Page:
To date, the world of mobile retail has been confined largely to promotion and marketing. But that looks to be changing greatly in the coming years, with a move into outright sales and revenue production via mobile applications. Many developers feel the day is fast approaching when buyers will be able to simply aim a cell phone to pay for products. Applications for smartphones are growing at a rapid rate, with web developers scrambling to provide consumers with the ability to do anything from redeem coupons to compare prices, all on their mobile device.
"Retailers are at various stages with mobile," says Ellen Davis, VP of the National Retail Federation (NRF). "Most of them can understand and see the power of cell phones and smartphones with today's shoppers, but they are trying to figure out how to leverage it. Where to start seems to be the biggest hurdle."
As an example of the developing trend, this past holiday shopping season, Toys "R" Us rolled out an iPhone app that allowed shoppers to view the company's 80-page holiday "Wish Book" on their cell phones. The company also introduced mobile shopping in November, with buyers gaining the ability to check prices, ratings and availability. More and more, these kinds of practices and offerings are becoming the norm.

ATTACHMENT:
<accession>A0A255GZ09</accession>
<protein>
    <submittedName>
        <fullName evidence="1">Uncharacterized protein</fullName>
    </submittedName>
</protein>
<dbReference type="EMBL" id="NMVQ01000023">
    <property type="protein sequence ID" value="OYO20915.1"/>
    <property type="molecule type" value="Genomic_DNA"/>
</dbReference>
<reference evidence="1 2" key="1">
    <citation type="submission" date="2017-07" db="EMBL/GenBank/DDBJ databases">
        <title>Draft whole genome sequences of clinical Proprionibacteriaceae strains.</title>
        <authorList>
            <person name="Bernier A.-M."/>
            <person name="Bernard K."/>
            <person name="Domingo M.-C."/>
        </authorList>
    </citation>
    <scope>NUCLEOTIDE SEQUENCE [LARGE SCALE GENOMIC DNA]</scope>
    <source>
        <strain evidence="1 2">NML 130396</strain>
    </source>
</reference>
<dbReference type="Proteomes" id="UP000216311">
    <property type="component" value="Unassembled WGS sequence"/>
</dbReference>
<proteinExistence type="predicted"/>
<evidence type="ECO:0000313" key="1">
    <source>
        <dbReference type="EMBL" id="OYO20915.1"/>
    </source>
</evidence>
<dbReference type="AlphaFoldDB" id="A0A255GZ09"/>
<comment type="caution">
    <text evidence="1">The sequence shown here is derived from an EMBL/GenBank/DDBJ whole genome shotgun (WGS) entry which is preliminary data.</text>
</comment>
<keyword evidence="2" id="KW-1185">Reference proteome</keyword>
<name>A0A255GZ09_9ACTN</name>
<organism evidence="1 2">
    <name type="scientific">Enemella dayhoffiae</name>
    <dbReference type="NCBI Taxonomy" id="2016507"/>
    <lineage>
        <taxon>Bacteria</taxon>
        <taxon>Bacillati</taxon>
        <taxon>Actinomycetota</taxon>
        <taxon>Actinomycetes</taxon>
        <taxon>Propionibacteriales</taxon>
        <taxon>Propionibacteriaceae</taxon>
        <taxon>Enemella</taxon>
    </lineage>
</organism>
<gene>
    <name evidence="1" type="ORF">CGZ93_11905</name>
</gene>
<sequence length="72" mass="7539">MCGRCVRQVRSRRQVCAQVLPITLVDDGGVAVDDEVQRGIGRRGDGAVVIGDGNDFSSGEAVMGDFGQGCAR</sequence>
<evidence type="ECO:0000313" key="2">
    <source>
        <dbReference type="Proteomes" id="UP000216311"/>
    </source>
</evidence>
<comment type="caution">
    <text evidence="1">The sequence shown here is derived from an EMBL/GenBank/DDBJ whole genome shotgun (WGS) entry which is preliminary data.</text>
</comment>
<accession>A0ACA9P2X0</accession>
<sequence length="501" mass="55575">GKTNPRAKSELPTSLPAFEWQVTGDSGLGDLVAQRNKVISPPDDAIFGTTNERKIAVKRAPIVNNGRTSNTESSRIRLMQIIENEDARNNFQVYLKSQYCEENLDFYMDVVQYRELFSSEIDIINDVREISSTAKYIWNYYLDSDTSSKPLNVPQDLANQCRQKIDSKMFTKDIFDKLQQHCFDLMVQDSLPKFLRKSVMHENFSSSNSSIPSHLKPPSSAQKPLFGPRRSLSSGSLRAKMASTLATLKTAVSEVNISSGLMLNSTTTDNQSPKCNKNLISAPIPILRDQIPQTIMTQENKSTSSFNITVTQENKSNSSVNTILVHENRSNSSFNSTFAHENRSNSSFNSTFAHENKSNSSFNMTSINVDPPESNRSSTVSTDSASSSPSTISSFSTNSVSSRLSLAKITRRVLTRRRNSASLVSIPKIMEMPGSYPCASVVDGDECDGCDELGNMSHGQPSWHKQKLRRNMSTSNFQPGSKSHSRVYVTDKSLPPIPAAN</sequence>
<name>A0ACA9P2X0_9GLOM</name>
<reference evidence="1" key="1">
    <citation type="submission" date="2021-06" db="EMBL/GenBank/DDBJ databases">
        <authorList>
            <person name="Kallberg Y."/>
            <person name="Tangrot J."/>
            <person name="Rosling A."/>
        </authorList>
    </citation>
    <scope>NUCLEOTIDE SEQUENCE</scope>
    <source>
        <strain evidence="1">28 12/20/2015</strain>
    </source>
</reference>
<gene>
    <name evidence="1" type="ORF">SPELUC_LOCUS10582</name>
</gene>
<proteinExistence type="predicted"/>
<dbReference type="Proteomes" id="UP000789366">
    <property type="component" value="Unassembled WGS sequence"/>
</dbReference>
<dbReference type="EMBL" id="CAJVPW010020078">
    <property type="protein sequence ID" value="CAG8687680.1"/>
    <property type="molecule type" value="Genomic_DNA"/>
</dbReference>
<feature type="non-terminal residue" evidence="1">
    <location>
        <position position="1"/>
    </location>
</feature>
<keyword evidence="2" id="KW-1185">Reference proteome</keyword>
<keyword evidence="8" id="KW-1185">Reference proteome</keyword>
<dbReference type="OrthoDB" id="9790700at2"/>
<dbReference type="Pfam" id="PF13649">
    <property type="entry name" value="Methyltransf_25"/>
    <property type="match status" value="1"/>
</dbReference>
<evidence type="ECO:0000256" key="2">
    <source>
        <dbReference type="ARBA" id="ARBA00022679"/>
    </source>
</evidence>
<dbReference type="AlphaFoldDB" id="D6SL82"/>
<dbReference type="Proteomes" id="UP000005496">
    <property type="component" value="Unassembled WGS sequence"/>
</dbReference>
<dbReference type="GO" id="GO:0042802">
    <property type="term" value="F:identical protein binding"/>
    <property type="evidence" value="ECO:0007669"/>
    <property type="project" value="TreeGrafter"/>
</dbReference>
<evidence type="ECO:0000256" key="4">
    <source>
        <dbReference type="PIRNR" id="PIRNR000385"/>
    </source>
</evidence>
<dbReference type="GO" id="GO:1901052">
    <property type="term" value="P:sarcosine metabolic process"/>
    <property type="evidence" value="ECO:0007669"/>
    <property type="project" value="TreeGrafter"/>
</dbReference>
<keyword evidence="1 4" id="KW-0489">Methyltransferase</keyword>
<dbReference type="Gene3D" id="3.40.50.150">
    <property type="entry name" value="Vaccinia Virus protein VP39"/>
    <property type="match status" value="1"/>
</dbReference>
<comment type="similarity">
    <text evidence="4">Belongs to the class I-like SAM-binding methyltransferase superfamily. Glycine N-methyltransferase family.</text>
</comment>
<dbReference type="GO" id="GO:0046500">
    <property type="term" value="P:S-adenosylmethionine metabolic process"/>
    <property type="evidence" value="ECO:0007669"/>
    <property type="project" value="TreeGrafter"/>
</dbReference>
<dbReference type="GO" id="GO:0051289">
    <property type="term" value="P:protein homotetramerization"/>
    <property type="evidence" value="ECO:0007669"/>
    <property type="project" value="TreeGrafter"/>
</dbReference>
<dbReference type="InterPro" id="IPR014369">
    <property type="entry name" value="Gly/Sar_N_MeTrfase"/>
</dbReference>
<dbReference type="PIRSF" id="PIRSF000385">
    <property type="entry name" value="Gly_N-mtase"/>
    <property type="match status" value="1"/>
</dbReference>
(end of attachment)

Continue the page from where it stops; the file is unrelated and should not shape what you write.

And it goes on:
The overall total of smartphone users is expected to reach one billion by the year 2014. This would be a jump of 400 percent from the total in 2009. To keep up with all of them, the iPhone App Store, for instance, currently offers in excess of 25,000 apps-the majority of them free. In the first year of the online store's existence, users performed more than two billion downloads.
Insiders report that, at the moment, another obstacle to the growth of mobile retail is the hesitance of the consumer to transmit his or her personal information over the phone. This fear is similar to that experienced by consumers during the early years of Internet retail. In response to this concern, some mobile apps are now functioning as links to a specific retailer's online website, where the customer's info is already stored-thus eliminating the need to transmit credit card numbers, for example, over a mobile connection.
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